10. #10
    You gonna eat that? Doohickie's Avatar
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    How long is your commute? I have several routes. When I scoped it out I measured it out at 17 miles. I've since found that the shortest practical route is 15 miles and I can add miles use any of a number of different routes, with the associated change of scenery.
    I stop for people / whose right of way I honor / but not for no one.



    Originally Posted by bragi "However, it's never a good idea to overgeneralize."

  11. #11
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    Wearing head phones over both ears while riding a bike or operating a vehicle is illegal in my state. I seriously doubt that you hear road noise better.

  12. #12
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    You can eat chorizo and eggs before you ride in. That would make it interesting.

  13. #13
    Clyde that Rides Aeneas's Avatar
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    There are a couple routes I can explore, maybe part of my complacency comes from the rarity from which I deviate from the shortest/ safest route. Other than the occasional stop at the grocery or farm stand, my route is the same 5.25 miles every day...

  14. #14
    Senior Member tligman's Avatar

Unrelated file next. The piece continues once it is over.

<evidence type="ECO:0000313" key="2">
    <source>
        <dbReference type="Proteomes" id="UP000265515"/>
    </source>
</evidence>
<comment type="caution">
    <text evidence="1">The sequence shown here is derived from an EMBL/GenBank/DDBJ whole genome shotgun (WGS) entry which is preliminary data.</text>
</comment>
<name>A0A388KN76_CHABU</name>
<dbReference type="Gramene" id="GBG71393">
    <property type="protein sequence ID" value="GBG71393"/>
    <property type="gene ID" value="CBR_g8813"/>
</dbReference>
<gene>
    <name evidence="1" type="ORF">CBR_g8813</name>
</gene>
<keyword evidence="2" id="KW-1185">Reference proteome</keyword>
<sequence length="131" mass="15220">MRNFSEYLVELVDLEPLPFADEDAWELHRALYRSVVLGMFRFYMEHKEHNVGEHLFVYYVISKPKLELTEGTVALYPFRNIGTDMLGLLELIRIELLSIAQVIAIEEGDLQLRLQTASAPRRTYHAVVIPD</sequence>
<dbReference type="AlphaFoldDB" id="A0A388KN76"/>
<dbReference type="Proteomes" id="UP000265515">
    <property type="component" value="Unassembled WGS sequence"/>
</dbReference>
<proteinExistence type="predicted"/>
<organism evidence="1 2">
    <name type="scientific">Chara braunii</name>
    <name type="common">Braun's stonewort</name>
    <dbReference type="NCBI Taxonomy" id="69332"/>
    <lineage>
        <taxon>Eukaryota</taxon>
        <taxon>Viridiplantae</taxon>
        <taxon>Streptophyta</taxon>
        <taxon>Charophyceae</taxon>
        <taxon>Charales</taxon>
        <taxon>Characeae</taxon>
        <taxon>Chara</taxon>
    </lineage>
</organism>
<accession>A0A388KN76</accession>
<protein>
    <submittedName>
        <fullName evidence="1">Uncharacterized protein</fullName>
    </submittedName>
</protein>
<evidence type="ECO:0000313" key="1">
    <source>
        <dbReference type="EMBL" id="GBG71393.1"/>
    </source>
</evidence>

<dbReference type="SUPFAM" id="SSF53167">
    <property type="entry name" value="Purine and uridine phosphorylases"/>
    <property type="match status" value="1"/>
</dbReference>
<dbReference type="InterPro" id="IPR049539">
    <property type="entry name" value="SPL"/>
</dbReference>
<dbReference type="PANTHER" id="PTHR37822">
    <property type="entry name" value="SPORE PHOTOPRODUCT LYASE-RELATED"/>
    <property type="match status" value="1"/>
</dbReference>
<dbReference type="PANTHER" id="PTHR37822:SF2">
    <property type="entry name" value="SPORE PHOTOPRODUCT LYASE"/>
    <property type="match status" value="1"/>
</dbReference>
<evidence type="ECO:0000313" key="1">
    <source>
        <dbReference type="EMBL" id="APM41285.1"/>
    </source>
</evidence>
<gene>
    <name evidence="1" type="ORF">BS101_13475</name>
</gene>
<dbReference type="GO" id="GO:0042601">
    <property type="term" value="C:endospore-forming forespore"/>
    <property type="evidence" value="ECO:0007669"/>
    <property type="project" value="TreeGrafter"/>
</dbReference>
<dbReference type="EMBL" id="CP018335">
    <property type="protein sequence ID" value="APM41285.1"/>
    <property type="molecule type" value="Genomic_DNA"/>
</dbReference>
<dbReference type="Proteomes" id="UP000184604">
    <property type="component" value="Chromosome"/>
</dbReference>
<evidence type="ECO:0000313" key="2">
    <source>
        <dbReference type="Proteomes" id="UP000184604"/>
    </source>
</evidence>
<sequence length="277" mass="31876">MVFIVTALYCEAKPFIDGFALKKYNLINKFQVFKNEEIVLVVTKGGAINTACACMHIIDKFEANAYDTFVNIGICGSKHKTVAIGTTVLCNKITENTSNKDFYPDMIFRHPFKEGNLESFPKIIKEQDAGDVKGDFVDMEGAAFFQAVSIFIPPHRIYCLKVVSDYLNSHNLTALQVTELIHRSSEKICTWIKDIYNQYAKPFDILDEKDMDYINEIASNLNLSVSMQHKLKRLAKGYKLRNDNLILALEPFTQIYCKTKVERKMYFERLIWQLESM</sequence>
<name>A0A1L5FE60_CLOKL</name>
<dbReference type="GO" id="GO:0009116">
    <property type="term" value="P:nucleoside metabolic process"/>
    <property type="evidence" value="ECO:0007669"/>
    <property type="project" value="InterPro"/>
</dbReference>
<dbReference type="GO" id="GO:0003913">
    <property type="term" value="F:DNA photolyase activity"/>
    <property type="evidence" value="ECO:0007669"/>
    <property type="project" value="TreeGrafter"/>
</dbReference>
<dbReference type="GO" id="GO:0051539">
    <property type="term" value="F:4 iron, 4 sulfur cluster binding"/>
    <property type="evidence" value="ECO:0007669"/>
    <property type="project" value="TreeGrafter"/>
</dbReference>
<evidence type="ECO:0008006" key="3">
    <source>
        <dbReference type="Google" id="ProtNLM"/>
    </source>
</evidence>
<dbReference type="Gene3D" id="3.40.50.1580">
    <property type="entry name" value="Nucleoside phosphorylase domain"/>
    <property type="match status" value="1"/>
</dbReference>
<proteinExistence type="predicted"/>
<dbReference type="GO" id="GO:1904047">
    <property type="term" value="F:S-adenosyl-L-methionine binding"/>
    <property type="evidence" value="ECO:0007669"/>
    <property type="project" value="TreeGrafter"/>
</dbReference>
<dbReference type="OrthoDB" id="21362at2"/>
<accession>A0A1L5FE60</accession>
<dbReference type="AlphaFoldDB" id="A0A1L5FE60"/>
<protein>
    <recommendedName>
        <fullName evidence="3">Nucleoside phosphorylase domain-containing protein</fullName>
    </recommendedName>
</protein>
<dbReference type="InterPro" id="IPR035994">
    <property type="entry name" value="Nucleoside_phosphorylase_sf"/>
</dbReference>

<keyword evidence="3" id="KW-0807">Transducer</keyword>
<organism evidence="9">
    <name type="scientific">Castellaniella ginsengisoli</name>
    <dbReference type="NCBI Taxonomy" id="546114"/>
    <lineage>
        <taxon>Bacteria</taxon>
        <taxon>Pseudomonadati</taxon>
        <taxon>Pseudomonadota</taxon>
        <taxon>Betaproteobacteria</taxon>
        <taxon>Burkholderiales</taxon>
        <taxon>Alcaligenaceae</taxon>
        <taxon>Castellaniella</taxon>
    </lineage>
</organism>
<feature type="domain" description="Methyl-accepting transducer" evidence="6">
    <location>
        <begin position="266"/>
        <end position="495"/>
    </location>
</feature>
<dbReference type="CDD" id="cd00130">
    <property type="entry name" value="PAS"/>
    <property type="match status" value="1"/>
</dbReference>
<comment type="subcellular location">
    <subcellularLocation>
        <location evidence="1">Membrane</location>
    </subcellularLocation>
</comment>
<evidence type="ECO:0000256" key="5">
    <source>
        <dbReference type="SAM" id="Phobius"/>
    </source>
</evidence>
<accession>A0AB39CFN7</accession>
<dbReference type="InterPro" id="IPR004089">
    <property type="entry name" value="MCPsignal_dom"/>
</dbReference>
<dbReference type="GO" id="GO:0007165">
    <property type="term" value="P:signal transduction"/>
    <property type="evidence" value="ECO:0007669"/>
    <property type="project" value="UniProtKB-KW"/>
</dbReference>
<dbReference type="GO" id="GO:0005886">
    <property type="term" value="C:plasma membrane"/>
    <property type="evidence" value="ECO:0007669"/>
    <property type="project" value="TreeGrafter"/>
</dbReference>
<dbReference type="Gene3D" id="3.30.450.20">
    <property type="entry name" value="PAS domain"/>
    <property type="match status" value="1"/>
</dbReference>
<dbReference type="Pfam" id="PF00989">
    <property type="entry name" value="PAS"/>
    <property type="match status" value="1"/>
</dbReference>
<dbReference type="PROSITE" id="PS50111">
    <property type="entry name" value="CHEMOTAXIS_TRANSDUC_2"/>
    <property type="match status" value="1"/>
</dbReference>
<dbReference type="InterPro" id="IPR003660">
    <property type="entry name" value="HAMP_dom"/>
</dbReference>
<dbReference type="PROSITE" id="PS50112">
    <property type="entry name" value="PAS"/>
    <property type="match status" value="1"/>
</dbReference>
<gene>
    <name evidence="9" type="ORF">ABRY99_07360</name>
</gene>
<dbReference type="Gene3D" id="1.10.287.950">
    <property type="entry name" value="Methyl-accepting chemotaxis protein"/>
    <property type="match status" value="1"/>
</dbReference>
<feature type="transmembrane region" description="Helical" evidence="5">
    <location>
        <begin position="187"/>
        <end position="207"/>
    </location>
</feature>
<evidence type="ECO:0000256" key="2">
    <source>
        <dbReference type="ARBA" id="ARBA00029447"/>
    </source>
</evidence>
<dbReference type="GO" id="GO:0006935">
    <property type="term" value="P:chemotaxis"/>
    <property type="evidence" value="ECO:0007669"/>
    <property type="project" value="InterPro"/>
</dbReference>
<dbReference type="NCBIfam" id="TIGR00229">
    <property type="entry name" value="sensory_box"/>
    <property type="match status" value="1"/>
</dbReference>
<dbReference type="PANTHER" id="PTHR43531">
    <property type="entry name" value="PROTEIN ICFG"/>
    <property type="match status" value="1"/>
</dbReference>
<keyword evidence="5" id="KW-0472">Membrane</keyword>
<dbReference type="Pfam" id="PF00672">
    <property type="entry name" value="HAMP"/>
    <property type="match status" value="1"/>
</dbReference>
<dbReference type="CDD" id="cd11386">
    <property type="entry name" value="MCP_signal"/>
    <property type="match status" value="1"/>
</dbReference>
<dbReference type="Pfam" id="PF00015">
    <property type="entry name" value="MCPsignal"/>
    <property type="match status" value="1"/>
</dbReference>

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    Quote Originally Posted by Jtgyk View Post
    I've been thinking about just getting a small, powered speaker and mounting it to my bars.
    +1... though at first I was thinking about installing a car stereo with 6x9's in a custom pannier box that thought didn't last long, though I still might do it for critical mass.

  15. #15
    Senior Member Jtgyk's Avatar
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    I bet if you get one of those mega-bass cannon thingys the kids mount in their trunks, and aimed it backwards....you could probably use it as a sort of ram-jet to propel your bike.
    Hey, I'm just this GUY...you know?
    >>>Team Critical Mess<<< (You mean it's not SUPPOSE to hurt?)

    My nice new Nashbar Touring Build AKA "The Flying Avocadooooooooo!"
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  16. #16
    Junior Mint
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    Because I have such a short commute it doesn't vary much unless I need to go somewhere to get something. But if my schedule allows after work, I go home, drop off my work stuff, and then go out again. Usually my wife goes to yoga or the gym after work, so if the weather is nice that is the time I use. Sometimes when I need to go shopping I go to a store further away just to have a longer ride.